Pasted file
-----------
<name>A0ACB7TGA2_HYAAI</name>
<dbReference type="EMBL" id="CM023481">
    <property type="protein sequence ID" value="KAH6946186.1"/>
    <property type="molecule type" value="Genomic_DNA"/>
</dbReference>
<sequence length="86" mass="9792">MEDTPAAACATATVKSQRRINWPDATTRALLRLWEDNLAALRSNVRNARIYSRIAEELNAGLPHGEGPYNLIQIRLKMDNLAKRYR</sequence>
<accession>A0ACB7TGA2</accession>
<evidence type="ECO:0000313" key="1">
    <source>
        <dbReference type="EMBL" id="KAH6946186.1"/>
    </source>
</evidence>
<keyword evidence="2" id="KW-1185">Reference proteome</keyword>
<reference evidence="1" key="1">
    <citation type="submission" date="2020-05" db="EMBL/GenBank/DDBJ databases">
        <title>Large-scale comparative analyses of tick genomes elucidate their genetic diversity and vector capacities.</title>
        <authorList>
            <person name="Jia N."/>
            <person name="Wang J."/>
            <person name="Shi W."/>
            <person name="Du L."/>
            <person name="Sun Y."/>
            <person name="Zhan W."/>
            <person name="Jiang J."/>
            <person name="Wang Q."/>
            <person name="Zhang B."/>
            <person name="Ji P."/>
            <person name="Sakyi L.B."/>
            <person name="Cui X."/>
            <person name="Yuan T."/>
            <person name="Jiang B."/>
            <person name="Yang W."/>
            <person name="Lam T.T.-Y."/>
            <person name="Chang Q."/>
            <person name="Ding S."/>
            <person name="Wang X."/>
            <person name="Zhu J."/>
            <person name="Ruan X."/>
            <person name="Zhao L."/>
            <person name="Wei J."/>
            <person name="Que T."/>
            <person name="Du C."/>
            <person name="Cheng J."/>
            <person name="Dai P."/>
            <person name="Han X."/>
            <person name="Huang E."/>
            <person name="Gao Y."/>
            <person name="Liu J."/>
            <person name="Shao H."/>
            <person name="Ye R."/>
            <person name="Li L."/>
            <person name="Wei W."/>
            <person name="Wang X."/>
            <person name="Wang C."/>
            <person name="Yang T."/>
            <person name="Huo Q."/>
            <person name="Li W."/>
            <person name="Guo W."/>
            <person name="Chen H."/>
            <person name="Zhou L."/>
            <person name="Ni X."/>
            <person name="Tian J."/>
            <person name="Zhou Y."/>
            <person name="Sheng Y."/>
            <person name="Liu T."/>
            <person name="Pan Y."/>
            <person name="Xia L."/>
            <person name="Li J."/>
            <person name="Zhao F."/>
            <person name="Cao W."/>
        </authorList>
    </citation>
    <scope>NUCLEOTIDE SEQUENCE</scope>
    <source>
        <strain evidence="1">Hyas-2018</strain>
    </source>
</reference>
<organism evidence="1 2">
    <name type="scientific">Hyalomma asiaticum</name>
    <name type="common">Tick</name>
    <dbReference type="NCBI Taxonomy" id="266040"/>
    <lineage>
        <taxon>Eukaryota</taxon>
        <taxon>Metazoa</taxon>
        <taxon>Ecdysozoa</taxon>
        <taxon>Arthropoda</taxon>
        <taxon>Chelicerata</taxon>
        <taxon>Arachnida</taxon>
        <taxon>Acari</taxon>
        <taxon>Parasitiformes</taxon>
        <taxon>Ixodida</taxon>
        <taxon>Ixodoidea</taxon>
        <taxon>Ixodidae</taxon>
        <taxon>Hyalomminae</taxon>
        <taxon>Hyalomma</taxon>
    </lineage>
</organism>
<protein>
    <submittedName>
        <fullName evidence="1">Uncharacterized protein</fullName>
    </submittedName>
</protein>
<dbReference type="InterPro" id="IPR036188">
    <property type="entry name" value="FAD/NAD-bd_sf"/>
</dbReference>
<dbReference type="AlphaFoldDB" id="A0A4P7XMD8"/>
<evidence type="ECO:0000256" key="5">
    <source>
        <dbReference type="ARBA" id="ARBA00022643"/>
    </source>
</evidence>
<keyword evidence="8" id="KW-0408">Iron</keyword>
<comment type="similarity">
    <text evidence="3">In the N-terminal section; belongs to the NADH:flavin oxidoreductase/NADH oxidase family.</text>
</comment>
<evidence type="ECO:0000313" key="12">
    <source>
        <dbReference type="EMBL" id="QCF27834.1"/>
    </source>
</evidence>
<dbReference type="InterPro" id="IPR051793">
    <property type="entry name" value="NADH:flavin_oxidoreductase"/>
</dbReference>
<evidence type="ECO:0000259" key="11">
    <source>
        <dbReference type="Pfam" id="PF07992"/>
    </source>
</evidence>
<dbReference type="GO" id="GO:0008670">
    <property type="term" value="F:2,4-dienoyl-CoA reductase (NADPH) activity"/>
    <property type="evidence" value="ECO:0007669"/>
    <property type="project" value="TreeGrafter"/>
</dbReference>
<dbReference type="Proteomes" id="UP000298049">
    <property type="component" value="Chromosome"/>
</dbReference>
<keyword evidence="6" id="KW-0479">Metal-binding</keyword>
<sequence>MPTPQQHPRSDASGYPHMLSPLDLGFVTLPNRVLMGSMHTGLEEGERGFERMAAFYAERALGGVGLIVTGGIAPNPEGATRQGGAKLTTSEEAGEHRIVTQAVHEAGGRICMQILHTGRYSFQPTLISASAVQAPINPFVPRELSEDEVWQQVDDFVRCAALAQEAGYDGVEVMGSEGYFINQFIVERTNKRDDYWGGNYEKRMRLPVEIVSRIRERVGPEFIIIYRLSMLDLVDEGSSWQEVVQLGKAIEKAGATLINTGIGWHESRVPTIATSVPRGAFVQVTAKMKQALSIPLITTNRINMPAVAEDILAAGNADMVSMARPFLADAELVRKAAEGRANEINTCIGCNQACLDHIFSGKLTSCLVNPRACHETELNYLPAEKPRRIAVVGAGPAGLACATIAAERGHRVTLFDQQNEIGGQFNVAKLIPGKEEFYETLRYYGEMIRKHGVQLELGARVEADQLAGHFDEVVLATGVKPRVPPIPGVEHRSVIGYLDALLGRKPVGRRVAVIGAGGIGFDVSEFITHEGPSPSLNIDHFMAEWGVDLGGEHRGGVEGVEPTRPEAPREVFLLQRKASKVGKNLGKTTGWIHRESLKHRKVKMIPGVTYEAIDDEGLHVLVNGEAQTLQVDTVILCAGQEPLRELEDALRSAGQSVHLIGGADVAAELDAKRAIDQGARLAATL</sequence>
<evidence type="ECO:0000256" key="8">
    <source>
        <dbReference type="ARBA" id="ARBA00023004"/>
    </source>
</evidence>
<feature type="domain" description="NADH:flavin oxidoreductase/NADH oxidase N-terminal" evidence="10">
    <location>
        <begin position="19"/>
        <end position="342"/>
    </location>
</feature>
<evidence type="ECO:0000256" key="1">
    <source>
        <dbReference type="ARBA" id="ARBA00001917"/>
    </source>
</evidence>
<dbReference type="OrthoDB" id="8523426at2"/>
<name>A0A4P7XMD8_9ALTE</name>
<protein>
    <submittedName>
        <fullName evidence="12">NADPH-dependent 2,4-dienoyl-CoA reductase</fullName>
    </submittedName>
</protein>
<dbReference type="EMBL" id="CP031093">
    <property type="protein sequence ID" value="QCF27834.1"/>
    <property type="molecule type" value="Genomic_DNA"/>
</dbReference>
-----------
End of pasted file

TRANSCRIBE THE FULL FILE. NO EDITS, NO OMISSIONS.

<name>A0ACB7TGA2_HYAAI</name>
<dbReference type="EMBL" id="CM023481">
    <property type="protein sequence ID" value="KAH6946186.1"/>
    <property type="molecule type" value="Genomic_DNA"/>
</dbReference>
<sequence length="86" mass="9792">MEDTPAAACATATVKSQRRINWPDATTRALLRLWEDNLAALRSNVRNARIYSRIAEELNAGLPHGEGPYNLIQIRLKMDNLAKRYR</sequence>
<accession>A0ACB7TGA2</accession>
<evidence type="ECO:0000313" key="1">
    <source>
        <dbReference type="EMBL" id="KAH6946186.1"/>
    </source>
</evidence>
<keyword evidence="2" id="KW-1185">Reference proteome</keyword>
<reference evidence="1" key="1">
    <citation type="submission" date="2020-05" db="EMBL/GenBank/DDBJ databases">
        <title>Large-scale comparative analyses of tick genomes elucidate their genetic diversity and vector capacities.</title>
        <authorList>
            <person name="Jia N."/>
            <person name="Wang J."/>
            <person name="Shi W."/>
            <person name="Du L."/>
            <person name="Sun Y."/>
            <person name="Zhan W."/>
            <person name="Jiang J."/>
            <person name="Wang Q."/>
            <person name="Zhang B."/>
            <person name="Ji P."/>
            <person name="Sakyi L.B."/>
            <person name="Cui X."/>
            <person name="Yuan T."/>
            <person name="Jiang B."/>
            <person name="Yang W."/>
            <person name="Lam T.T.-Y."/>
            <person name="Chang Q."/>
            <person name="Ding S."/>
            <person name="Wang X."/>
            <person name="Zhu J."/>
            <person name="Ruan X."/>
            <person name="Zhao L."/>
            <person name="Wei J."/>
            <person name="Que T."/>
            <person name="Du C."/>
            <person name="Cheng J."/>
            <person name="Dai P."/>
            <person name="Han X."/>
            <person name="Huang E."/>
            <person name="Gao Y."/>
            <person name="Liu J."/>
            <person name="Shao H."/>
            <person name="Ye R."/>
            <person name="Li L."/>
            <person name="Wei W."/>
            <person name="Wang X."/>
            <person name="Wang C."/>
            <person name="Yang T."/>
            <person name="Huo Q."/>
            <person name="Li W."/>
            <person name="Guo W."/>
            <person name="Chen H."/>
            <person name="Zhou L."/>
            <person name="Ni X."/>
            <person name="Tian J."/>
            <person name="Zhou Y."/>
            <person name="Sheng Y."/>
            <person name="Liu T."/>
            <person name="Pan Y."/>
            <person name="Xia L."/>
            <person name="Li J."/>
            <person name="Zhao F."/>
            <person name="Cao W."/>
        </authorList>
    </citation>
    <scope>NUCLEOTIDE SEQUENCE</scope>
    <source>
        <strain evidence="1">Hyas-2018</strain>
    </source>
</reference>
<organism evidence="1 2">
    <name type="scientific">Hyalomma asiaticum</name>
    <name type="common">Tick</name>
    <dbReference type="NCBI Taxonomy" id="266040"/>
    <lineage>
        <taxon>Eukaryota</taxon>
        <taxon>Metazoa</taxon>
        <taxon>Ecdysozoa</taxon>
        <taxon>Arthropoda</taxon>
        <taxon>Chelicerata</taxon>
        <taxon>Arachnida</taxon>
        <taxon>Acari</taxon>
        <taxon>Parasitiformes</taxon>
        <taxon>Ixodida</taxon>
        <taxon>Ixodoidea</taxon>
        <taxon>Ixodidae</taxon>
        <taxon>Hyalomminae</taxon>
        <taxon>Hyalomma</taxon>
    </lineage>
</organism>
<protein>
    <submittedName>
        <fullName evidence="1">Uncharacterized protein</fullName>
    </submittedName>
</protein>
<dbReference type="InterPro" id="IPR036188">
    <property type="entry name" value="FAD/NAD-bd_sf"/>
</dbReference>
<dbReference type="AlphaFoldDB" id="A0A4P7XMD8"/>
<evidence type="ECO:0000256" key="5">
    <source>
        <dbReference type="ARBA" id="ARBA00022643"/>
    </source>
</evidence>
<keyword evidence="8" id="KW-0408">Iron</keyword>
<comment type="similarity">
    <text evidence="3">In the N-terminal section; belongs to the NADH:flavin oxidoreductase/NADH oxidase family.</text>
</comment>
<evidence type="ECO:0000313" key="12">
    <source>
        <dbReference type="EMBL" id="QCF27834.1"/>
    </source>
</evidence>
<dbReference type="InterPro" id="IPR051793">
    <property type="entry name" value="NADH:flavin_oxidoreductase"/>
</dbReference>
<evidence type="ECO:0000259" key="11">
    <source>
        <dbReference type="Pfam" id="PF07992"/>
    </source>
</evidence>
<dbReference type="GO" id="GO:0008670">
    <property type="term" value="F:2,4-dienoyl-CoA reductase (NADPH) activity"/>
    <property type="evidence" value="ECO:0007669"/>
    <property type="project" value="TreeGrafter"/>
</dbReference>
<dbReference type="Proteomes" id="UP000298049">
    <property type="component" value="Chromosome"/>
</dbReference>
<keyword evidence="6" id="KW-0479">Metal-binding</keyword>
<sequence>MPTPQQHPRSDASGYPHMLSPLDLGFVTLPNRVLMGSMHTGLEEGERGFERMAAFYAERALGGVGLIVTGGIAPNPEGATRQGGAKLTTSEEAGEHRIVTQAVHEAGGRICMQILHTGRYSFQPTLISASAVQAPINPFVPRELSEDEVWQQVDDFVRCAALAQEAGYDGVEVMGSEGYFINQFIVERTNKRDDYWGGNYEKRMRLPVEIVSRIRERVGPEFIIIYRLSMLDLVDEGSSWQEVVQLGKAIEKAGATLINTGIGWHESRVPTIATSVPRGAFVQVTAKMKQALSIPLITTNRINMPAVAEDILAAGNADMVSMARPFLADAELVRKAAEGRANEINTCIGCNQACLDHIFSGKLTSCLVNPRACHETELNYLPAEKPRRIAVVGAGPAGLACATIAAERGHRVTLFDQQNEIGGQFNVAKLIPGKEEFYETLRYYGEMIRKHGVQLELGARVEADQLAGHFDEVVLATGVKPRVPPIPGVEHRSVIGYLDALLGRKPVGRRVAVIGAGGIGFDVSEFITHEGPSPSLNIDHFMAEWGVDLGGEHRGGVEGVEPTRPEAPREVFLLQRKASKVGKNLGKTTGWIHRESLKHRKVKMIPGVTYEAIDDEGLHVLVNGEAQTLQVDTVILCAGQEPLRELEDALRSAGQSVHLIGGADVAAELDAKRAIDQGARLAATL</sequence>
<evidence type="ECO:0000256" key="8">
    <source>
        <dbReference type="ARBA" id="ARBA00023004"/>
    </source>
</evidence>
<feature type="domain" description="NADH:flavin oxidoreductase/NADH oxidase N-terminal" evidence="10">
    <location>
        <begin position="19"/>
        <end position="342"/>
    </location>
</feature>
<evidence type="ECO:0000256" key="1">
    <source>
        <dbReference type="ARBA" id="ARBA00001917"/>
    </source>
</evidence>
<dbReference type="OrthoDB" id="8523426at2"/>
<name>A0A4P7XMD8_9ALTE</name>
<protein>
    <submittedName>
        <fullName evidence="12">NADPH-dependent 2,4-dienoyl-CoA reductase</fullName>
    </submittedName>
</protein>
<dbReference type="EMBL" id="CP031093">
    <property type="protein sequence ID" value="QCF27834.1"/>
    <property type="molecule type" value="Genomic_DNA"/>
</dbReference>